It also needs the exact same data values it was working on. For this purpose, an activation record or stack frame is created for the caller function. This activation record keeps the information about local variables, formal parameters, return address and all information passed to the caller function.

One may argue why to use recursion, as the same task can be done with iteration. The first reason is, recursion makes a program more readable and because of latest enhanced CPU systems, recursion is more efficient than iterations.

In case of iterations, we take number of iterations to count the time complexity. Likewise, in case of recursion, assuming everything is constant, we try to figure out the number of times a recursive call is being made. Space complexity is counted as what amount of extra space is required for a module to execute.

In case of iterations, the compiler hardly requires any extra space. The compiler keeps updating the values of variables used in the iterations. But in case of recursion, the system needs to store activation record each time a recursive call is made. Hence, it is considered that space complexity of recursive function may go higher than that of a function with iteration.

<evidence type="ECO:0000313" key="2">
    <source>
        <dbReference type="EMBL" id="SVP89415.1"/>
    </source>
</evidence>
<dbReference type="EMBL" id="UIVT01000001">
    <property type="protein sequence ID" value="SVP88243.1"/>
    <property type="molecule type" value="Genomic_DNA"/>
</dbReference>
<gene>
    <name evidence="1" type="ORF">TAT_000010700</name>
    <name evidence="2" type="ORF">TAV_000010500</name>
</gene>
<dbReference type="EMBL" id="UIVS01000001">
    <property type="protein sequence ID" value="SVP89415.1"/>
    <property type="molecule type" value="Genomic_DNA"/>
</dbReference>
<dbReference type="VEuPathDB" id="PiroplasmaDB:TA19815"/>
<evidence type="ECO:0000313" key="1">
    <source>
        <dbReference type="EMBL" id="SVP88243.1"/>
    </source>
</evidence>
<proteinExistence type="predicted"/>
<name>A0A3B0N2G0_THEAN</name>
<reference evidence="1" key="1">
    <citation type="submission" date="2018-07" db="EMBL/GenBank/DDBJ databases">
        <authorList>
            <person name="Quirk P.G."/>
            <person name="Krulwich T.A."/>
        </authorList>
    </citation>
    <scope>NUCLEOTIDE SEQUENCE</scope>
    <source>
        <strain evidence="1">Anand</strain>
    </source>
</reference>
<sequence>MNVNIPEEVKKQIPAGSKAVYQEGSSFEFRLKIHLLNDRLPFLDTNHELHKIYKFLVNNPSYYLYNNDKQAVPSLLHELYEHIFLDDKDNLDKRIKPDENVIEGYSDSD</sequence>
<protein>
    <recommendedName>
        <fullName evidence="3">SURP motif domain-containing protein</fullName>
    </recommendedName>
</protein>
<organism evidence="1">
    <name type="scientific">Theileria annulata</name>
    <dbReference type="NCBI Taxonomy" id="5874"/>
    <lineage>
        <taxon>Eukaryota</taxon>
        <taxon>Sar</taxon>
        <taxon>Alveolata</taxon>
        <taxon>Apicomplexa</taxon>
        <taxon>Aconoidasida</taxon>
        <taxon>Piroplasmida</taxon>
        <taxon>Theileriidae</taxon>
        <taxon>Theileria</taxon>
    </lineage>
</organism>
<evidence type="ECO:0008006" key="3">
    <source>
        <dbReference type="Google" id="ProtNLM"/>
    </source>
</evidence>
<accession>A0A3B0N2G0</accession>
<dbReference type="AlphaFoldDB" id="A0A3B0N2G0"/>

Data Structure - Recursion Basics Advertisements. Previous Page. Next Page. Previous Page Print Page. Dashboard Logout.Recursion means "defining a problem in terms of itself". This can be a very powerful tool in writing algorithms.

Recursion comes directly from Mathematics, where there are many examples of expressions written in terms of themselves.

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Recursion is the process of defining a problem or the solution to a problem in terms of a simpler version of itself. Here the solution to finding your way home is two steps three steps. First, we don't go home if we are already home. Secondly, we do a very simple action that makes our situation simpler to solve.

Finally, we redo the entire algorithm. The above example is called tail recursion. This is where the very last statement is calling the recursive algorithm. Tail recursion can directly be translated into loops. Another example of recursion would be finding the maximum value in a list of numbers. The maximum value in a list is either the first number or the biggest of the remaining numbers.